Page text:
Vacancy: A unit is considered vacant if, at the time of the survey, it is physically unoccupied and available for immediate rental.

Definitions of Census Areas Referred to in CMHC Publications are as Follows:

A census metropolitan area (CMA) or a census agglomeration (CA) is formed by one or more adjacent municipalities centred on a large urban area (known as the urban core). The census population count of the urban core is at least 10,000 to form a census agglomeration and at least 100,000 to form a census metropolitan area. To be included in the CMA or CA, other adjacent municipalities must have a high degree of integration with the central urban area, as measured by commuting flows derived from census place of work data. CMAs and CAs contain whole municipalities or Census Subdivisions.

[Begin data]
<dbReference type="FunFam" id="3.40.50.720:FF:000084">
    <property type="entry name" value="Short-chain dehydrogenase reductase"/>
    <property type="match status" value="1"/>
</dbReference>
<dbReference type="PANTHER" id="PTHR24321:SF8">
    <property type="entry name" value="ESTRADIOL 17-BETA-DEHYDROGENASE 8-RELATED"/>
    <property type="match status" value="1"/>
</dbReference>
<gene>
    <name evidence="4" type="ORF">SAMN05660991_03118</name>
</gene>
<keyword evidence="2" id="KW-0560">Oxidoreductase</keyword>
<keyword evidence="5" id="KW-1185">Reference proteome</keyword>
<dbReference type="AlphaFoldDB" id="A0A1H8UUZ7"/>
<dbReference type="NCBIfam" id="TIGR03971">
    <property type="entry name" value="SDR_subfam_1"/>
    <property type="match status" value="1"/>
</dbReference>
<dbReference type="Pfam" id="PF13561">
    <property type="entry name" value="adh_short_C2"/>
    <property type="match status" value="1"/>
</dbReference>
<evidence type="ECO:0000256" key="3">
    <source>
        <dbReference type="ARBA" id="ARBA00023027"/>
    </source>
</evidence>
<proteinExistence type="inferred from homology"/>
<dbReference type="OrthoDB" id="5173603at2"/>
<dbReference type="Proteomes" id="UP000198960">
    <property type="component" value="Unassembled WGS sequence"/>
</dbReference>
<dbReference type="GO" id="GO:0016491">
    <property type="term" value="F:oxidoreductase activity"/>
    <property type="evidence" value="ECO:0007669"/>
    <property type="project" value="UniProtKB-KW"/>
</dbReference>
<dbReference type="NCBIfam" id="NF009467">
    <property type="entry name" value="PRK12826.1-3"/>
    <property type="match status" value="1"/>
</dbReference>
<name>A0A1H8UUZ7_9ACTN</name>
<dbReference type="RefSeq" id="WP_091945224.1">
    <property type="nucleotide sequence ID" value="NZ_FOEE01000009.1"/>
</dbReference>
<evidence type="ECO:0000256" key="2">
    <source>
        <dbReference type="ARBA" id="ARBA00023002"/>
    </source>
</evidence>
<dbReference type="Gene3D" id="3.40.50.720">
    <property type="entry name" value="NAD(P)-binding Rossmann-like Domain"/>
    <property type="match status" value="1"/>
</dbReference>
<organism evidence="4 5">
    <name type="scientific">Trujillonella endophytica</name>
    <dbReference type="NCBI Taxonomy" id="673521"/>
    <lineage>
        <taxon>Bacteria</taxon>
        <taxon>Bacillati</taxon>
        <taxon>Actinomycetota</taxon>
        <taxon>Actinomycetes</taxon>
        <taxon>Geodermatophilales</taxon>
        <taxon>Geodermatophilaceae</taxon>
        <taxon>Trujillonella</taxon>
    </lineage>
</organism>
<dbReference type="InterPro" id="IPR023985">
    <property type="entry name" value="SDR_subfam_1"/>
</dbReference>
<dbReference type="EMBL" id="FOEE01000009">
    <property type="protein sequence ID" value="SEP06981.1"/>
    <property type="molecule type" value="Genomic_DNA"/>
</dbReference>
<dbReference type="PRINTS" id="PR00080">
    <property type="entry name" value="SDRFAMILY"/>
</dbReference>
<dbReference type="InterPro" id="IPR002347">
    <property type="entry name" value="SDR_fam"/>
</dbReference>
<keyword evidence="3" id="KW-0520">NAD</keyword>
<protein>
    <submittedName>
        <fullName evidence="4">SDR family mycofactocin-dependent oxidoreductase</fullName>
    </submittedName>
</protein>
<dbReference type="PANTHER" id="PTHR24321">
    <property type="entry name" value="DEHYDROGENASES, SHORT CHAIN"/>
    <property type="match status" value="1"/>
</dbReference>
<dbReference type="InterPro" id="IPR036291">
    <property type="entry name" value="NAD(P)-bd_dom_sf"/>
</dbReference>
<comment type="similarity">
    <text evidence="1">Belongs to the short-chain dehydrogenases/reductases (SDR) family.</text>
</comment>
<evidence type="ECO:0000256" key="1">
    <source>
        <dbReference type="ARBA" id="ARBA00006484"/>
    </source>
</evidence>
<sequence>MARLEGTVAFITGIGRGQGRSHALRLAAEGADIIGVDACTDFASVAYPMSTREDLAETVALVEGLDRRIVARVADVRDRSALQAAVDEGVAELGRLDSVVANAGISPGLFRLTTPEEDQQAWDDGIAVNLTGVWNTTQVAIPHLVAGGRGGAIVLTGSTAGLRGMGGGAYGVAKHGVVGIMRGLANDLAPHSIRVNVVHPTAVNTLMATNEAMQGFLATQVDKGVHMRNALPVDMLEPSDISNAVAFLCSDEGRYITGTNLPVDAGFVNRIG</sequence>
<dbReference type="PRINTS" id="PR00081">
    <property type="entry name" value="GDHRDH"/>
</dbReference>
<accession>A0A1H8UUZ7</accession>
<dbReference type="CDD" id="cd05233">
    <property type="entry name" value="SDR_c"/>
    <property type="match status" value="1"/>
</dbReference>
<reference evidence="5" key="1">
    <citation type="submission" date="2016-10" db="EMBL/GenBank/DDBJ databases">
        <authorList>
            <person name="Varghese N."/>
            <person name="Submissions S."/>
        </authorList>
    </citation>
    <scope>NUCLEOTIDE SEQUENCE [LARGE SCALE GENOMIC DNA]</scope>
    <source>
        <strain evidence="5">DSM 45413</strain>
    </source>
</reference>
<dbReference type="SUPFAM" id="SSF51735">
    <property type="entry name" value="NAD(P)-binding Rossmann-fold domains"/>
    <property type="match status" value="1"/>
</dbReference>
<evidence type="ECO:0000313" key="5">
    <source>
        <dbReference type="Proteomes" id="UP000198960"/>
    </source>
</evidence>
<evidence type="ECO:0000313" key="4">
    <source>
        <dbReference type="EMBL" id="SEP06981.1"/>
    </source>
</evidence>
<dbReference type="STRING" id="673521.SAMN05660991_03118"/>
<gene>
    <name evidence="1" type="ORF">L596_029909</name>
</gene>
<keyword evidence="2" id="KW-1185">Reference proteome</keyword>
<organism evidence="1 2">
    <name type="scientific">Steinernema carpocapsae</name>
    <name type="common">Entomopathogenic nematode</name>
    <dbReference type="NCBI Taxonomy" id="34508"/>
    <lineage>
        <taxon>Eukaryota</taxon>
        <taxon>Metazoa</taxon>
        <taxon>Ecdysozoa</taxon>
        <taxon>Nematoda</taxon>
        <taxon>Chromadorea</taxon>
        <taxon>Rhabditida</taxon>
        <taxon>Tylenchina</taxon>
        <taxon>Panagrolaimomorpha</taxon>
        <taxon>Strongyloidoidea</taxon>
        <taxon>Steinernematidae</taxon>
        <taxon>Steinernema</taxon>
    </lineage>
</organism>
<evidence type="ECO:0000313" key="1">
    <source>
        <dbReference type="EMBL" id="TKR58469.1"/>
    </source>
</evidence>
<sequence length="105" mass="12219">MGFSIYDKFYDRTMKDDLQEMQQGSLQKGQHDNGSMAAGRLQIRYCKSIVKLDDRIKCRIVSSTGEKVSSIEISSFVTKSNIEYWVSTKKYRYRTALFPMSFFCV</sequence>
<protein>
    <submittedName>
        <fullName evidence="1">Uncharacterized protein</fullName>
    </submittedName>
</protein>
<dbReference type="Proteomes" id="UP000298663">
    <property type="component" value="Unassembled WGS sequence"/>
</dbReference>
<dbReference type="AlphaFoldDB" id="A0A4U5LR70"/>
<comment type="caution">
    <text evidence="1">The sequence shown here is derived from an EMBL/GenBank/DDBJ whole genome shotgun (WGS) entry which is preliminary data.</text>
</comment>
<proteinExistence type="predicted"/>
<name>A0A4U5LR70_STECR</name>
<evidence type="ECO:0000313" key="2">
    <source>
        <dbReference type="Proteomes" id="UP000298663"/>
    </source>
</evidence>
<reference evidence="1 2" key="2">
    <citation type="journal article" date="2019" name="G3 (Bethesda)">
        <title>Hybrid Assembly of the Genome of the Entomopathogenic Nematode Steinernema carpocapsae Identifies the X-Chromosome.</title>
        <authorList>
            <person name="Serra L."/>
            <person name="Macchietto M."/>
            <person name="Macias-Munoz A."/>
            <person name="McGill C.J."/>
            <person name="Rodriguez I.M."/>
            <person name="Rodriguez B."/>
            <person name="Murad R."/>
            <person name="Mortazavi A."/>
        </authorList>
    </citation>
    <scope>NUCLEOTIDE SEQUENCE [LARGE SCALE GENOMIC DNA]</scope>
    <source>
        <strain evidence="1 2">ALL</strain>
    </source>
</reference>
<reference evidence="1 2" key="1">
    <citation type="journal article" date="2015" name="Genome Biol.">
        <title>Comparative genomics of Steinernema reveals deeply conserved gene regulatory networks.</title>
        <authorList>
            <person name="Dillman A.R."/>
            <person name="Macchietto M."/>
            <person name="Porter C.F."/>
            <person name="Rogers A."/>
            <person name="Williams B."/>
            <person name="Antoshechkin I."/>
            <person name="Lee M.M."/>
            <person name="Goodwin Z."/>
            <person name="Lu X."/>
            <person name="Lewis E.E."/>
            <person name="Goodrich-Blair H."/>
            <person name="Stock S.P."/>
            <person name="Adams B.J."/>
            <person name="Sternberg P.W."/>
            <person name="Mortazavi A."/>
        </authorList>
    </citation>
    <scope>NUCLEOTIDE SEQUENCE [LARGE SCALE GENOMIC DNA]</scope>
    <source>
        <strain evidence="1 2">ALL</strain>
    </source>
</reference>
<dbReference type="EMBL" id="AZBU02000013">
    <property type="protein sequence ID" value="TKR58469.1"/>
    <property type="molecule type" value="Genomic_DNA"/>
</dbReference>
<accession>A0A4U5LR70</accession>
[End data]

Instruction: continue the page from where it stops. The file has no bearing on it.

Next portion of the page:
Data presented in this publication is based on Statistics Canada’s 2011 Census area definitions.


The Rental Market Survey could not have been conducted without the cooperation of the rental property owners, managers and building superintendents throughout Canada. CMHC acknowledges their hard work and assistance in providing timely and accurate information. As a result of their contribution, CMHC is able to provide information that benefits the entire housing industry.

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Date Published: March 31, 2018